|Image from CreativeCommons.org|
When students need multimedia like images to use in their projects, I cringe at how quickly (and without a second thought) they do a Google Image search and pop the first thing they find right into their project and move on. While teaching students (and adults!) the importance of respecting copyright and attribution isn’t a new thing, it certainly has become more of a challenge in a world where we’re inundated with multimedia being shared all over the internet all the time, and the internet is such an integral part of our everyday routines.
Here’s where Creative Commons comes in. Authors can choose to publish their work under a Creative Commons license to adjust copyright stipulations, which may allow the work to be shared, used, or remixed by others. From the Creative Commons website:
What is Creative Commons?
Okay, so it’s good to know that some people may have images out there available for you to adapt or use in education, but how do you search among images (or other works) that fall under Creative Commons in your classroom?
The CC website has a CreativeCommons.org search feature. It links to other sites’ Creative Commons search services like Flickr, Google Images, and YouTube. It’s a convenient way to let you search all of those other services in one place right from the CreativeCommons website instead of going to all of these places independently and doing the same search ten times. There is a disclaimer, however:
Please note that search.creativecommons.org is not a search engine, but rather offers convenient access to search services provided by other independent organizations. CC has no control over the results that are returned. Do not assume that the results displayed in this search portal are under a CC license. You should always verify that the work is actually under a CC license by following the link. Since there is no registration to use a CC license, CC has no way to determine what has and hasn’t been placed under the terms of a CC license. If you are in doubt you should contact the copyright holder directly, or try to contact the site where you found the content.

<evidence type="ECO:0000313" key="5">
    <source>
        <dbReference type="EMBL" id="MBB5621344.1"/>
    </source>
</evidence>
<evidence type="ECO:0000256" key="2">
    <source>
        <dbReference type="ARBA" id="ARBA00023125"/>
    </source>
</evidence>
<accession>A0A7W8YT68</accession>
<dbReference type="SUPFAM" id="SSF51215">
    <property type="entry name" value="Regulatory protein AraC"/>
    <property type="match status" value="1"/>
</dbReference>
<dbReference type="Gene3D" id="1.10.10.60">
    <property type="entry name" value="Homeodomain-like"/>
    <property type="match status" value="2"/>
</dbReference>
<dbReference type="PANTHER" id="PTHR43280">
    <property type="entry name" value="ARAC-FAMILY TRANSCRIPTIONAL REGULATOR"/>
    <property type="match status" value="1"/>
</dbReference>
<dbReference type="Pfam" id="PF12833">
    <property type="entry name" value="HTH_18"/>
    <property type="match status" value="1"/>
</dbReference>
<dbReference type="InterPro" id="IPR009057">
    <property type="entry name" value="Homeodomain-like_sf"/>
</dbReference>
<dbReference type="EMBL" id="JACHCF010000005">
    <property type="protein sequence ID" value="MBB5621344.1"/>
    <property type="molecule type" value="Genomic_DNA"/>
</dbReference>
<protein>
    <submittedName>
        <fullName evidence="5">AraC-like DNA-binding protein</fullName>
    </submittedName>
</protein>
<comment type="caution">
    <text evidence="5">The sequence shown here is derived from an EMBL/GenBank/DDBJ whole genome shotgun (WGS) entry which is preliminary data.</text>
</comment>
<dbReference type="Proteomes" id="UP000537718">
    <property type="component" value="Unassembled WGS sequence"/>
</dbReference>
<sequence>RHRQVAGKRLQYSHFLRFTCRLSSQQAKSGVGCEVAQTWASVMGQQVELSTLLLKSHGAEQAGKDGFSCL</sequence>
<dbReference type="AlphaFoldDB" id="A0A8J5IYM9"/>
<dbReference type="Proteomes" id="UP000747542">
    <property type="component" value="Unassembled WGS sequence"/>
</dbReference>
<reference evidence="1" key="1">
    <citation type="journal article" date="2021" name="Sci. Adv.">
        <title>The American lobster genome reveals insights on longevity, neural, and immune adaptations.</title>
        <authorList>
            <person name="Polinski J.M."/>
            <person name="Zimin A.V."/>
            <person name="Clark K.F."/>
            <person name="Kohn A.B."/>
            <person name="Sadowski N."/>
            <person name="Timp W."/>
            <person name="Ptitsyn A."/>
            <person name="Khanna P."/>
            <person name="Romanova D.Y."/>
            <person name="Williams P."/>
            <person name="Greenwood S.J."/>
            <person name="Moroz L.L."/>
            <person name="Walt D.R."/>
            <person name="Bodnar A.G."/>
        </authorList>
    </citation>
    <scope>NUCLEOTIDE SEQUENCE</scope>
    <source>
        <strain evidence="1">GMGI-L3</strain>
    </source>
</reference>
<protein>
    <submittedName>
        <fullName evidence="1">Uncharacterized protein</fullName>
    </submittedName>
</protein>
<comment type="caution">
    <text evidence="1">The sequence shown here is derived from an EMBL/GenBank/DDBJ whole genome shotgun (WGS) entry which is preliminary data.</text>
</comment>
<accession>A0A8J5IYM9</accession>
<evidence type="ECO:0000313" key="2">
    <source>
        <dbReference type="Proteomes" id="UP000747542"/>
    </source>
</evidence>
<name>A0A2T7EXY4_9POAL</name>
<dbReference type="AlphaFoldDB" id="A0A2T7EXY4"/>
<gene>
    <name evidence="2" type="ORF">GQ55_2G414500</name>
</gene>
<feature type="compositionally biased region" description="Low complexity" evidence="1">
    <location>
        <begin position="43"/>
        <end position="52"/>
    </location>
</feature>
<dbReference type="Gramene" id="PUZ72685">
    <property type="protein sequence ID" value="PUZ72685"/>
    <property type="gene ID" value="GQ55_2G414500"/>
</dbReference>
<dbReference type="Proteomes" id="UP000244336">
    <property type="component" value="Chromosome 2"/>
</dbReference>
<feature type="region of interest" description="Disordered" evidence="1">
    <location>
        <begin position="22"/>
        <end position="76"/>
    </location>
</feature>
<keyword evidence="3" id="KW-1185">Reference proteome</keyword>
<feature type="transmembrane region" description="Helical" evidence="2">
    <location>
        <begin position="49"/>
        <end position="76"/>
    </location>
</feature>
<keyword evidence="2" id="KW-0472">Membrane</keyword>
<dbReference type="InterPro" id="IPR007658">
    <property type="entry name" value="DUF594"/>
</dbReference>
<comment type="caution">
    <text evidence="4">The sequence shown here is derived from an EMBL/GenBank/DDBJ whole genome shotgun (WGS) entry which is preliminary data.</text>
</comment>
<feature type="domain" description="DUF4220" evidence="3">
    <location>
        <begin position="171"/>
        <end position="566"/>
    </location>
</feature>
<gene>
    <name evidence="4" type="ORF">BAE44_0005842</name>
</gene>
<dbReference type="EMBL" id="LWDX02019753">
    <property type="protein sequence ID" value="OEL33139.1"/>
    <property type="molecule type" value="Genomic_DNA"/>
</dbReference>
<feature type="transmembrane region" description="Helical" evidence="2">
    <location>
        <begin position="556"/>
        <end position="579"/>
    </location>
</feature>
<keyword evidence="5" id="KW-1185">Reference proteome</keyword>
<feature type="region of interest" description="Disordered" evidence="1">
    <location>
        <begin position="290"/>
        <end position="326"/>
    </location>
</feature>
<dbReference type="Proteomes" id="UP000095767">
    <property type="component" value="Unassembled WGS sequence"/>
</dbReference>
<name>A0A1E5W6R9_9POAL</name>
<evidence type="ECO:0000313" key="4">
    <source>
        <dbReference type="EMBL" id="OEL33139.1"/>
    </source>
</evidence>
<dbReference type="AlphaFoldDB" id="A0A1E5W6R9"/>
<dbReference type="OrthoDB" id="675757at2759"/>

Just remember to always verify the results that are returned when you search at CreativeCommons to ensure that the CC license for the work allows you to use it in the way you want to use it. (Or that it really is licensed under CC!) But this is a good starting point to find potential images that can be used safely and legally in education, and still encourages students to check ownership and correctly attribute works that they find online. It teaches the importance of not just running out and grabbing any image on Google Image search and looking closely at licenses and respecting ownership for copyrighted works.
Want to learn more about CreativeCommons? Check out their About page for a video explanation, information, and the history behind the CC movement.You can also find out how YOU can publish under a CreativeCommons license as well!